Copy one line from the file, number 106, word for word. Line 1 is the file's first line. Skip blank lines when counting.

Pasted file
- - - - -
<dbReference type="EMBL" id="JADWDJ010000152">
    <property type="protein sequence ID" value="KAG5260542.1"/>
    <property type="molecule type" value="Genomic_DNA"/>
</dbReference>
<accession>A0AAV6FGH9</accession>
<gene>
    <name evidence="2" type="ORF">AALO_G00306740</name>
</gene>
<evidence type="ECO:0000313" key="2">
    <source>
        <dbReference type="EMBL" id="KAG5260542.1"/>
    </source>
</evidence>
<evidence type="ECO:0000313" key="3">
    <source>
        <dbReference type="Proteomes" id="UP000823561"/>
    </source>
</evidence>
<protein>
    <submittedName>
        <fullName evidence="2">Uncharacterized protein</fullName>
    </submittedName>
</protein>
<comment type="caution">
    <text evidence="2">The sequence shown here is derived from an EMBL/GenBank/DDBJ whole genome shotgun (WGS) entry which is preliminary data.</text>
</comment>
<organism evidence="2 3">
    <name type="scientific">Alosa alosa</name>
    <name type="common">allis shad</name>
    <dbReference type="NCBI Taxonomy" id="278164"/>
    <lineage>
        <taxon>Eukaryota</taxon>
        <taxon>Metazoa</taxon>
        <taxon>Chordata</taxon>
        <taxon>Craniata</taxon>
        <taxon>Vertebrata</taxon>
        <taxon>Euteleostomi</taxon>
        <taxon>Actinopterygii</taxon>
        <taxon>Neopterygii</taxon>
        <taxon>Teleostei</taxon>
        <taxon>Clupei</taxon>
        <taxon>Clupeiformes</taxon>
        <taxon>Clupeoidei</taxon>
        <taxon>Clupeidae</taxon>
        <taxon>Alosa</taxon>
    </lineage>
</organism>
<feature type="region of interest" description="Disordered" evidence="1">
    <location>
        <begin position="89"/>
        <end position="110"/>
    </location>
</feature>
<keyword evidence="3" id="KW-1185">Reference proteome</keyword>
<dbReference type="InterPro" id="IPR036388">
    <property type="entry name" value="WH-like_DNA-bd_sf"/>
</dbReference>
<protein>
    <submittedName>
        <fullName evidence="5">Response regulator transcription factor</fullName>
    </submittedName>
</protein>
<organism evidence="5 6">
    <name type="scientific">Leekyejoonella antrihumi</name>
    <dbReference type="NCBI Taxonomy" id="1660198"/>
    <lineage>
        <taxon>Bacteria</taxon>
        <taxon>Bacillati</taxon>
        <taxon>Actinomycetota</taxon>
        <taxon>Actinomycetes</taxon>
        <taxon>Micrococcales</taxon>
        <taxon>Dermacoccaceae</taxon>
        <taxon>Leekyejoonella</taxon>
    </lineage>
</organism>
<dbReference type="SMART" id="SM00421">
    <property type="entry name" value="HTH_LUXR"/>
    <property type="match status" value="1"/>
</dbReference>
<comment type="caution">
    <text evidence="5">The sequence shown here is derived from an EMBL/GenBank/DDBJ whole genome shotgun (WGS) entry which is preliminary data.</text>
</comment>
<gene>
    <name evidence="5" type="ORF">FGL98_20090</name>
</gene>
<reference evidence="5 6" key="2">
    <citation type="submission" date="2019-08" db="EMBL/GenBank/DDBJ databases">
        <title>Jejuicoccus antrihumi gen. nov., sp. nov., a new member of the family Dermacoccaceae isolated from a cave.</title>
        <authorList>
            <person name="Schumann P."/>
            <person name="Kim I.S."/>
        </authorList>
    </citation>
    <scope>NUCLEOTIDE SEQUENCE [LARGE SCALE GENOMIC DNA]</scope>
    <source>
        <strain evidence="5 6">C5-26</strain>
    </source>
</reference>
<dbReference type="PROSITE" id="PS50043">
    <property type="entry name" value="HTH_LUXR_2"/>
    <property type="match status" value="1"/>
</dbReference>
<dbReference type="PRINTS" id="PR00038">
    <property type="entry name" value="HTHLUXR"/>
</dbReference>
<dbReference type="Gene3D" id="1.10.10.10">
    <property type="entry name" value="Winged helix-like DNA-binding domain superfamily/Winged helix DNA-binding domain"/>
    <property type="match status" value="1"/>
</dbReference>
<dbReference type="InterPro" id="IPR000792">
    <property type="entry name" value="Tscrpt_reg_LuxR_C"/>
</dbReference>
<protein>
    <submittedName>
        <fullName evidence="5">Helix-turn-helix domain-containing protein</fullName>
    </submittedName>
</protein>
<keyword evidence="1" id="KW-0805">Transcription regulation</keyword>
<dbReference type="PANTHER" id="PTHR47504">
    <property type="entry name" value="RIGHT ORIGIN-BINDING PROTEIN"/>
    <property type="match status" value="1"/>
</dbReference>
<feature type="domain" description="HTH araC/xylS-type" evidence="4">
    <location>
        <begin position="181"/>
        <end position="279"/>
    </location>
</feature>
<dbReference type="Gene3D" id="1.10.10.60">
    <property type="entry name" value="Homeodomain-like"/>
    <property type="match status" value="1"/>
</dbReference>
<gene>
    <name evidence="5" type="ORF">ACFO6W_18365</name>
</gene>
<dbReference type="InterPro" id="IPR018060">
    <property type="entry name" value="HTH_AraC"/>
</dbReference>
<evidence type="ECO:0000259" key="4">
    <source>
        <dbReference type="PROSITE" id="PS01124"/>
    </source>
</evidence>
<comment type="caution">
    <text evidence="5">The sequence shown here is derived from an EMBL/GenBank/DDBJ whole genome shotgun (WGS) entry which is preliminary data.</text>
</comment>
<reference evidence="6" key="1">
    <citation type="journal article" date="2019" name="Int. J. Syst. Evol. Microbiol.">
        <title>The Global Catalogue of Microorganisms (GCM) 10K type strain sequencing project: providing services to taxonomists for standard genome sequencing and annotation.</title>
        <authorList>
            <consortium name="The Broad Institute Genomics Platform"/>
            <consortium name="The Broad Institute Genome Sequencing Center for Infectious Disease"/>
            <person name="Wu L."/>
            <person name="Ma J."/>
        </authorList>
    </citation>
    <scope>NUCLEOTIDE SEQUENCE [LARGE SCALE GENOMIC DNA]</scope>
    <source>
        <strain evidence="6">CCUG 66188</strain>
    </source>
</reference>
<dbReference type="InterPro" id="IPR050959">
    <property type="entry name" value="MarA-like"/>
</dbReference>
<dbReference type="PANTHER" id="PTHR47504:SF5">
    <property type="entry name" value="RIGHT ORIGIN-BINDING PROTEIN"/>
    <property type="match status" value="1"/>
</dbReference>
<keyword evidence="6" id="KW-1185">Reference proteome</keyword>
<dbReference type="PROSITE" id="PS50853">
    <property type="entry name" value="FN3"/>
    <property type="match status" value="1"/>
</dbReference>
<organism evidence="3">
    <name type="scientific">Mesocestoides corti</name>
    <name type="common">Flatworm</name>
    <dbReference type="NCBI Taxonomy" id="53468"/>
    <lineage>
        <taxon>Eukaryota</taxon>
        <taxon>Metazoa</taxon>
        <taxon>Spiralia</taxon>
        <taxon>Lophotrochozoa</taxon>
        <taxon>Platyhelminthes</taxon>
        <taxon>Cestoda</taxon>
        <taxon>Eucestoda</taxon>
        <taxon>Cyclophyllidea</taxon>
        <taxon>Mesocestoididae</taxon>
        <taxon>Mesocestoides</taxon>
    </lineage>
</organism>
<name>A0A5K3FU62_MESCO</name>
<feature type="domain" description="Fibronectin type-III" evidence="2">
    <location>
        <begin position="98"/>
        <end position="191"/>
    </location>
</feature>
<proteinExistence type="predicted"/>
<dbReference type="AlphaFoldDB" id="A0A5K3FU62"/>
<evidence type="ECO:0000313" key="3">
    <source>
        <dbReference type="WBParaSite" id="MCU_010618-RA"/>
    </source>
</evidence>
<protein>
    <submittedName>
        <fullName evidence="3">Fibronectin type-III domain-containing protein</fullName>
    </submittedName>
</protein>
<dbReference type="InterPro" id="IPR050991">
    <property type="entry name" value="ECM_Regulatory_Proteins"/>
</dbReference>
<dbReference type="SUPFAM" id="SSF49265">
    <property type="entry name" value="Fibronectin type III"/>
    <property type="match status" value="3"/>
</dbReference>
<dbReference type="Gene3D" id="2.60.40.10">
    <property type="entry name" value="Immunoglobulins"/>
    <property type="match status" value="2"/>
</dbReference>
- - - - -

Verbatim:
<dbReference type="Gene3D" id="1.10.10.10">